3. Practice Deciding What to Buy Before You Leave the House

After breaking with your bad spending habits, a good habit to get into is to always make a list or at least plan in your mind what you want to buy before you shop. This ensures that you're in control of your purchasing and that you're not being pushed around by products and advertisements that you might see. Make sure you decide specifically what you want to purchase and avoid deviating from that plan. In time, you'll be able to shop around in a way that isn't impulsive. But until you get better spending habits established, it's best to never deviate from intentional expenses.

4. Put Potential Purchases Through a Litmus Test

There will be gray areas that come up regarding whether or not you're being impulsive or if a purchase is actually necessary or beneficial in some way. A good way to figure that out is to come up with a litmus test in the form of a few questions that you can use to figure out whether or not you really need to spend money on something.

  1. Is there room in the budget for it?
     
  2. Is the purchase redundant (do you already have the item or something similar to it)?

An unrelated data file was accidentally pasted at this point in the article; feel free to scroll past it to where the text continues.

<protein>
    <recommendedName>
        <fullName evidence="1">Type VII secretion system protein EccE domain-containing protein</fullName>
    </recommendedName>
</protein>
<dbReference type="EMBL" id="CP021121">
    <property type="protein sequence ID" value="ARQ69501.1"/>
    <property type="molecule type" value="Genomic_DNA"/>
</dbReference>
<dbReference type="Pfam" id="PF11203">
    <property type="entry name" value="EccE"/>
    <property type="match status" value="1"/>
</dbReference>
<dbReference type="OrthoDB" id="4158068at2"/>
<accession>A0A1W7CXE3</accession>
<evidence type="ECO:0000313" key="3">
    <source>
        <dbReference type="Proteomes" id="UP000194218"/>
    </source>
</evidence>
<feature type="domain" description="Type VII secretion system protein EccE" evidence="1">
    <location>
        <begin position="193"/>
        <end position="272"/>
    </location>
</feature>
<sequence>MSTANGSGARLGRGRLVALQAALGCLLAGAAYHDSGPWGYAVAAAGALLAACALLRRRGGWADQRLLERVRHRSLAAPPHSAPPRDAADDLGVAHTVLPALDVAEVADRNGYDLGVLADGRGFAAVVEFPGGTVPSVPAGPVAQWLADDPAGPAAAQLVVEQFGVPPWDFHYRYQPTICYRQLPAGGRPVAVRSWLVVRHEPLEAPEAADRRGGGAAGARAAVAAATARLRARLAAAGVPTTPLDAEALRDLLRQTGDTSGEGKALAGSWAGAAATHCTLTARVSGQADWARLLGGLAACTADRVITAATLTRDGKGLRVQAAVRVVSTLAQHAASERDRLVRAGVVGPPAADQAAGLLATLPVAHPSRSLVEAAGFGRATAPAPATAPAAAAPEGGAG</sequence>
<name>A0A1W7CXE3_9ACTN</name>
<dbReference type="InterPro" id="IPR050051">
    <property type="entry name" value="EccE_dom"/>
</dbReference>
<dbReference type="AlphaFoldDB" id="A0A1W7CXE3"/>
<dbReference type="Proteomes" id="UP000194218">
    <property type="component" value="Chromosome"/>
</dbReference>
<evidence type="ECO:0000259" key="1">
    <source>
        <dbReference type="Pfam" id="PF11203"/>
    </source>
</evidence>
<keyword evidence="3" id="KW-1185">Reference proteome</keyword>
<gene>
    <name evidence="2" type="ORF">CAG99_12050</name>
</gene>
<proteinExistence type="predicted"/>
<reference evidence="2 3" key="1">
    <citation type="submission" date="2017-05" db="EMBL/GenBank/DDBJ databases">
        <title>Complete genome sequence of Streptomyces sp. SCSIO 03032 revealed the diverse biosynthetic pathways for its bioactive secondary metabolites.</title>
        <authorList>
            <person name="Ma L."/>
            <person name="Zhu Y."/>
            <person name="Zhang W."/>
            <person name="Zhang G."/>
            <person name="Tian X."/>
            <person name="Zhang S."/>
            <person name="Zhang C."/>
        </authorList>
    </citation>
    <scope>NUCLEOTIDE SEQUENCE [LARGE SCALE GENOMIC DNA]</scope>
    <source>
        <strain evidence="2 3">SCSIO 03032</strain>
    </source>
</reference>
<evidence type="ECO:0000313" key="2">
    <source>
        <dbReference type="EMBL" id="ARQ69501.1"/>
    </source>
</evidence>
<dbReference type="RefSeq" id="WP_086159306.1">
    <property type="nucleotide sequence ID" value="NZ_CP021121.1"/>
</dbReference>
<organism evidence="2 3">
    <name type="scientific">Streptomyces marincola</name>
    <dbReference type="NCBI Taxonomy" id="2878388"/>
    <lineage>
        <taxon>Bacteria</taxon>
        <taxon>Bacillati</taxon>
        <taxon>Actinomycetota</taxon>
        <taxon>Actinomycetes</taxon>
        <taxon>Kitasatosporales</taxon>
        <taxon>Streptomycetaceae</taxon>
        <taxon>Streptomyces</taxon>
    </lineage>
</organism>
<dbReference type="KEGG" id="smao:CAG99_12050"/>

3. Will it substantially improve your quality of life?
     
  4. Did you want or need this item before you were made aware of its existence?
     
  5. What really made you want the item (an ad, visual appeal, need, practical use, etc.)?

These questions can help give you a clearer picture of why you might want to buy something and whether or not that purchase will benefit you in a way that justifies the amount of money needed to acquire it.

Be the One in Control

The underlying problem with impulse spending is that you end up losing control of your money. If products, services or advertisements are completely driving you to spend, then you'll never be able to stop, because those things will always be there. While it's true that those things have an informative impact (i.e. you see a product and can tell it's useful), the bulk of the decision should stem from your own needs and decisions. Thus, learning how to avoid impulse buys will go a long way in freeing up your financial situation and putting you back in control of your money. It's well worth the effort.

How do you control impulse spending? Please share in comments!

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Andrea Karim's picture

I have a lot of trouble with impulse spending, especially when I feel out of control in other areas of my life, like my career. It can be really hard to try to find the root of the emotional problems that prompt impulse spending. For instance, if I feel awful about how things are going at work, I won't necessarily IMMEDIATELY connect that to my desire to buy a $400 leather jacket.

What I try to do is look at whatever bauble it is that I want, and to ask "How will this positively change the parts of your life that most need changing?" If I can't find anything (other than my style) that will be positively impacted, I don't buy.